We get it. Deciding where to play golf in Scotland can be overwhelming. The temptation to drive all over the country ticking off every possible course can be big, but you can easily maximise the time on the course and minimise your time on the road.
Why choose a DIY self-drive golf break?
Choose where to play, where to stay, how to travel, how much to spend and what to do all day. Organising your own golf break in Scotland is really a fun and immersive experience if you're into research and logistics, and it helps you get under the skin of Scotland's rich golfing heritage and the sport itself as well as is a great way to save some money.
Practical advice on driving, distances, times and prices
The Roxburghe Golf Club, Scottish borders
Scotland isn't the biggest country in the world, but it's good to know what is and what isn't possible in terms of driving distances and times.
- Identify a 'hub' in a particular region from where you can travel to a number of other wonderful courses with ease. It's easy to visit two to three regions on a week-long golf break, e.g. the Highlands and Aberdeenshire or Perthshire and Dundee & Angus pair very well; St Andrews and East Lothian or the Scottish Borders is another good match; as is Dumfries & Galloway with Ayrshire & Arran or Glasgow & Clyde Valley.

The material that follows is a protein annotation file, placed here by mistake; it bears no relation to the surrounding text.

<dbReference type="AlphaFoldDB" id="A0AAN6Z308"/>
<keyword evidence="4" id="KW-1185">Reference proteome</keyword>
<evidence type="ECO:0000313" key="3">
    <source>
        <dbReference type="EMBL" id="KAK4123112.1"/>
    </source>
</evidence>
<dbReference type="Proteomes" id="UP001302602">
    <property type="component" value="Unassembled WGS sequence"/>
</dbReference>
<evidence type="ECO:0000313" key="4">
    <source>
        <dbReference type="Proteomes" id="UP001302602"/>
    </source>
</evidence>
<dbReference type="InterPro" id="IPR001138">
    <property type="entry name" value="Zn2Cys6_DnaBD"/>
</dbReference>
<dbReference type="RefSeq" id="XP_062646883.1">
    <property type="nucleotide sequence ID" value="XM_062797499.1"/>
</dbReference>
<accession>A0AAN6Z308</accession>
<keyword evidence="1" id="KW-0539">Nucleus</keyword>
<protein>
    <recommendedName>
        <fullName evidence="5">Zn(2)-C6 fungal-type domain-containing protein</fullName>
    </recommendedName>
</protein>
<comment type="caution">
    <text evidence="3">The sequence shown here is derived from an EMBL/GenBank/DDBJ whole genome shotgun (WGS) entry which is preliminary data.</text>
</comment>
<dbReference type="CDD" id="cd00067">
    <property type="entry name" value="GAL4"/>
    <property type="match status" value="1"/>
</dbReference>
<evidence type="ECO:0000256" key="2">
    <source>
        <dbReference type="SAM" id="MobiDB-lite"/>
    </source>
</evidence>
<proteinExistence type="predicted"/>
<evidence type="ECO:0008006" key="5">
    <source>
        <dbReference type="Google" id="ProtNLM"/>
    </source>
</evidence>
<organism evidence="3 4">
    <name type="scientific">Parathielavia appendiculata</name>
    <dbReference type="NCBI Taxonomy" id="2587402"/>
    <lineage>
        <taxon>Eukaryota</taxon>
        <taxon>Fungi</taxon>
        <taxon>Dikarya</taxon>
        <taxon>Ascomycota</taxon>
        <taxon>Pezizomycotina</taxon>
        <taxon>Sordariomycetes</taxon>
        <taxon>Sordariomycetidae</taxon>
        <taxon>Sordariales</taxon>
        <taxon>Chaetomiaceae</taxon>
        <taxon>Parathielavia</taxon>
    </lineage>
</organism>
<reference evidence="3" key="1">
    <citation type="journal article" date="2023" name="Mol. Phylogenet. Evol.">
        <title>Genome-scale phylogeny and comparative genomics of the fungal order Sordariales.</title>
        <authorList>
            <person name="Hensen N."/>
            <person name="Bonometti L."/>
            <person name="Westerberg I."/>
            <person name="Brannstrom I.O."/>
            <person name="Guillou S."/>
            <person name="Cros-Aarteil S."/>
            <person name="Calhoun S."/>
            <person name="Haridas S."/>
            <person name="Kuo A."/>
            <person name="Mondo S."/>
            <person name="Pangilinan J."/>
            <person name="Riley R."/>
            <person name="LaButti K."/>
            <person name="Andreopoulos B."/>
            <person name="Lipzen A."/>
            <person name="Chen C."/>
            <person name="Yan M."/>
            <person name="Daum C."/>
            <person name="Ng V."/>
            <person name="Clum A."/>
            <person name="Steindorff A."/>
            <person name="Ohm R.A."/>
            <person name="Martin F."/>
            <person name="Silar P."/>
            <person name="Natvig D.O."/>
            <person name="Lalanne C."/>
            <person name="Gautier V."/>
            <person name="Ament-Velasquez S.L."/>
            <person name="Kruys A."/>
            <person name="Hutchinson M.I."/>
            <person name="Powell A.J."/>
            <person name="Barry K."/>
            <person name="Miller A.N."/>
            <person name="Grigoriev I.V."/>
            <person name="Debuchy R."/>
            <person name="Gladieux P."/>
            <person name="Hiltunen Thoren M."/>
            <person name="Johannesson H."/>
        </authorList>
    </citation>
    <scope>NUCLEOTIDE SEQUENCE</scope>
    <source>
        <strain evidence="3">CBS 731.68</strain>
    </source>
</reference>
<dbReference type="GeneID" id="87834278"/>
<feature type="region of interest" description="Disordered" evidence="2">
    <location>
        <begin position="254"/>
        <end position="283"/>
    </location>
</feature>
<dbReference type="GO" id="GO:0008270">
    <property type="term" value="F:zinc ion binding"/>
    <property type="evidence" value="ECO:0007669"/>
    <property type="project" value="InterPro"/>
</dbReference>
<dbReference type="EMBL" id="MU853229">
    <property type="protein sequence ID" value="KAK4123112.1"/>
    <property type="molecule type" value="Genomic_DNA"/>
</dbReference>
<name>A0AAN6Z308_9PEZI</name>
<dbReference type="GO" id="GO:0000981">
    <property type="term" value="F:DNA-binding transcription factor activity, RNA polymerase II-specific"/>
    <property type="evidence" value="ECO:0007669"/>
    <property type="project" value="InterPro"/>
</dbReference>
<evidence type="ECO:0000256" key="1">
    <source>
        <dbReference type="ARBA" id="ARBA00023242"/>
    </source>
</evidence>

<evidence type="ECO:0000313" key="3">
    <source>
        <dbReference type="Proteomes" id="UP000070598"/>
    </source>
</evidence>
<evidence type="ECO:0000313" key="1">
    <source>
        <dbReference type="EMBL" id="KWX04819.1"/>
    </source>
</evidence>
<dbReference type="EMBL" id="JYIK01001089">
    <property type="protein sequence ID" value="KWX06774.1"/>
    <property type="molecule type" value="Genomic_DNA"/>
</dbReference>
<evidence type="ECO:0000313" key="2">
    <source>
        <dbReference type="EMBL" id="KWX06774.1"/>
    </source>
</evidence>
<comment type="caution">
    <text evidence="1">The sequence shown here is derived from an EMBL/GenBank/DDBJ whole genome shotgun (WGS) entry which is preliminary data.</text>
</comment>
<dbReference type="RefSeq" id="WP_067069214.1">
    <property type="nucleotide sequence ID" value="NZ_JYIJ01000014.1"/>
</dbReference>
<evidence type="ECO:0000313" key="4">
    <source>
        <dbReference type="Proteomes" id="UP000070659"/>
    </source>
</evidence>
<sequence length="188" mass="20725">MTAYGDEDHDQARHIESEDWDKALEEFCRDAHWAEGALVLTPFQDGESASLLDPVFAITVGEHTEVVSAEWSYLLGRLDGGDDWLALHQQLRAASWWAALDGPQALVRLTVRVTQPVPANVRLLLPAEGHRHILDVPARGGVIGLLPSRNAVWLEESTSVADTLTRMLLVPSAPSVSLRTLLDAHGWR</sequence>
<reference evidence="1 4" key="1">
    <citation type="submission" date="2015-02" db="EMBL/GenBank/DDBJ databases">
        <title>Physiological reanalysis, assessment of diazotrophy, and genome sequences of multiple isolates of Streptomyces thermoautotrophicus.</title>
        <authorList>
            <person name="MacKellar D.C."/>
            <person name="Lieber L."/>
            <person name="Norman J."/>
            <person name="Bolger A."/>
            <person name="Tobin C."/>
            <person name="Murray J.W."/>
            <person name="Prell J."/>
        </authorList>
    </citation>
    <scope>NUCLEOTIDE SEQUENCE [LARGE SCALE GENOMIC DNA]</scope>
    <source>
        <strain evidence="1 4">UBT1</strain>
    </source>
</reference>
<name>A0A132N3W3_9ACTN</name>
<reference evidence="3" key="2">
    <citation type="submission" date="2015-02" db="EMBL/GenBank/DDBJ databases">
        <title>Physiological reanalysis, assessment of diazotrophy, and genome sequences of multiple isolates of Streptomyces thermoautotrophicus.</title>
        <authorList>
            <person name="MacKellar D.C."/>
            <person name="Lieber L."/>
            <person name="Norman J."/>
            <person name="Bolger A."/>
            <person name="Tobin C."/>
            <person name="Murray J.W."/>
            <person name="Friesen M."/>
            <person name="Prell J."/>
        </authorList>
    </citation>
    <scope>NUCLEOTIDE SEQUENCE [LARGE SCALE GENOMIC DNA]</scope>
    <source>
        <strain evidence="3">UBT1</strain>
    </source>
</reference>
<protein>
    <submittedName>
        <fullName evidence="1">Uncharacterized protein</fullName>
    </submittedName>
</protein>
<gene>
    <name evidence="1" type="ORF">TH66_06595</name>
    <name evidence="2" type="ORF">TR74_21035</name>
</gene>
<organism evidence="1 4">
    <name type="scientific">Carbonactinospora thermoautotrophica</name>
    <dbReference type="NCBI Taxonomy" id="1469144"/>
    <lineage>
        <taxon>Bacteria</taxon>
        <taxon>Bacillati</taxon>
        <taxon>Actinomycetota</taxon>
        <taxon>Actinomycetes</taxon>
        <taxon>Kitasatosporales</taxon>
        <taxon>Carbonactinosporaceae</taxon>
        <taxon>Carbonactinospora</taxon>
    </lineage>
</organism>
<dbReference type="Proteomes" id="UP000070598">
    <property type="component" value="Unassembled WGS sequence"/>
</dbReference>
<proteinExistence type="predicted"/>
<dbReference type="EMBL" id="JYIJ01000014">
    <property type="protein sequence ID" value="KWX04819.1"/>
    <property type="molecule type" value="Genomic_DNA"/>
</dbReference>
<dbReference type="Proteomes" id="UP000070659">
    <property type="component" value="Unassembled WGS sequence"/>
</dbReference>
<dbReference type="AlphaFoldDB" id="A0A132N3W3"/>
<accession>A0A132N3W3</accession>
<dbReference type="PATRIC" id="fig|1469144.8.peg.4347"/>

- The Scottish golf season starts at the beginning of April and runs through October, with April and May being usually the driest months and offering the best value, along with September.
- It's worth checking the availability in advance, especially in the main season and on some of the busiest championship courses. However, there are courses where you can just turn up without a prior arrangement.
- Remember to always check with each course and accommodation provider what their cancellation policy is in case of a delay or a cancellation.
- The affordability of a golf break in Scotland is greater than you might think. The green fees are typically a lot cheaper in the spring or autumn, but you can also pick up one of the many great value golf passes available to visiting golfers.
Scotland's golfing regions
Boat of Garten Golf Club, Highlands
There is hardly a town in Scotland that doesn't have its own course, but you might be interested to learn that the highest concentration of courses are around Glasgow (94 courses) and Edinburgh (67 courses), while the other regions have about 40 courses each. In short, you're never far from a game of golf.